Probably the best present I got for Christmas this year was a copy of Joel Whitburn's Top Adult Contemporary 1961-2001, from frequent OPC commenter MJN (the only OPC commenter to send me a gift this year, I'll have you know). This is much like the big Whitburn Top 40 book, except it covers what has at times been called Easy Listening, Middle-Road Singles, Pop-Standard Singles, and Hot Adult Contemporary (Ha! Like you're going to fool anyone with that "hot").
This is the world that Bobby Goldsboro bestrides like a Colossus. Bobby had a whopping 29 hits on the adult contemporary charts, eleven of which didn't even make the Billboard Hot 100, much less the Top Forty, including his last seven AC hits. He had something called "A Butterfly for Bucky" go to Number Seven AC in the summer of 1976; I've never heard it, but I guarantee you it's atrocious.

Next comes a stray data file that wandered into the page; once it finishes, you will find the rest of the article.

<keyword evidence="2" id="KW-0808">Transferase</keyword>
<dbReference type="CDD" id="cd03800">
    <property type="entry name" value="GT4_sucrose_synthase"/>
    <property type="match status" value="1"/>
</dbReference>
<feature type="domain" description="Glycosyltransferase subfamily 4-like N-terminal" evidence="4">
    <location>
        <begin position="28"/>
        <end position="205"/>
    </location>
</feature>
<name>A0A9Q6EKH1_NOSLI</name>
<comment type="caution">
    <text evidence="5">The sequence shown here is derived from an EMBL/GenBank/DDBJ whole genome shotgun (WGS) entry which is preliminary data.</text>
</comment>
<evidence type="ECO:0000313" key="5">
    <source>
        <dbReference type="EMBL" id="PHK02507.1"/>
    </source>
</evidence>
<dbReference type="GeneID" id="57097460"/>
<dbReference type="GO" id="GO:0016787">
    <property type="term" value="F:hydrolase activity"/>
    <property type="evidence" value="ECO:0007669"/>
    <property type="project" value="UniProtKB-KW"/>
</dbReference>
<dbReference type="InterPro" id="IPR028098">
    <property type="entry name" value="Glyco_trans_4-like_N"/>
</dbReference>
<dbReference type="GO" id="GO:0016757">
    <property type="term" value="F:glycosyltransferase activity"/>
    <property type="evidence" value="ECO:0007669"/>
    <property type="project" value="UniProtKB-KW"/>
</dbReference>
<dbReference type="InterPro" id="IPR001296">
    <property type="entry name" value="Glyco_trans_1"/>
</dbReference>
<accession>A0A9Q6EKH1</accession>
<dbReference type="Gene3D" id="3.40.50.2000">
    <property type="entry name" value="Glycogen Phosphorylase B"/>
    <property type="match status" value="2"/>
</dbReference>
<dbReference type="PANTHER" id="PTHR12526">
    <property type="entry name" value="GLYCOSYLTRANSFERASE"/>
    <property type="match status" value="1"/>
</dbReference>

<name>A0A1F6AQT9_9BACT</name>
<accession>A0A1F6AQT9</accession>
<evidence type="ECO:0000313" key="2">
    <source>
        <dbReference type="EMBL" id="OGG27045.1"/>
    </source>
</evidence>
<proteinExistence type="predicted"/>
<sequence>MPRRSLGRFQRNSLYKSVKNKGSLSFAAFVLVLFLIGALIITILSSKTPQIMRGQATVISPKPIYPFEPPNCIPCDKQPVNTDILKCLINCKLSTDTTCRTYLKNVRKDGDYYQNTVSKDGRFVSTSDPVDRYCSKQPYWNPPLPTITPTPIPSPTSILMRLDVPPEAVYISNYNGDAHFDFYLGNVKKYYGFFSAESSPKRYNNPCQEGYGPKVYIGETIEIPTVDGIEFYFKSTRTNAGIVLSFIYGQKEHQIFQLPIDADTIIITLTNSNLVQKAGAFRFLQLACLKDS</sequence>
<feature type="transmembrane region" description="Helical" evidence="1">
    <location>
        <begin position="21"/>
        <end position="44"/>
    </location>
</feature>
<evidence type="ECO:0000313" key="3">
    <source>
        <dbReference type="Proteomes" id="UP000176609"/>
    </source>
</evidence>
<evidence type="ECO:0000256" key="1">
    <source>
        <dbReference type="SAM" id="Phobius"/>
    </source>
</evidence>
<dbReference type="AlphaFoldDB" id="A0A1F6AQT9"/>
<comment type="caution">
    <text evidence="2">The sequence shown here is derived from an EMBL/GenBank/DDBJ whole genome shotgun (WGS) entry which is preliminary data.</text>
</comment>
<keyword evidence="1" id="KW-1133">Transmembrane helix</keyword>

This little book will provide many nuggets for this blog in the coming days. For the moment, I have one seasonal note for you: One advantage this directory has over its bigger brother is that it tells you what the B-side to each hit single was. For example, the Beatles' "Free As a Bird," which cracked the AC charts in December 1995, was backed by something called "Christmas Time (Is Here Again)," which was originally released only by mail order to members of the Beatles fan club back in 1967. It was a nonsensical little holiday ditty interrupted by skits and a tap-dancing battle between Ringo and Help! costar Victor Spinetti. I haven't heard this either, but I'm sure it's better than "A Butterfly for Bucky."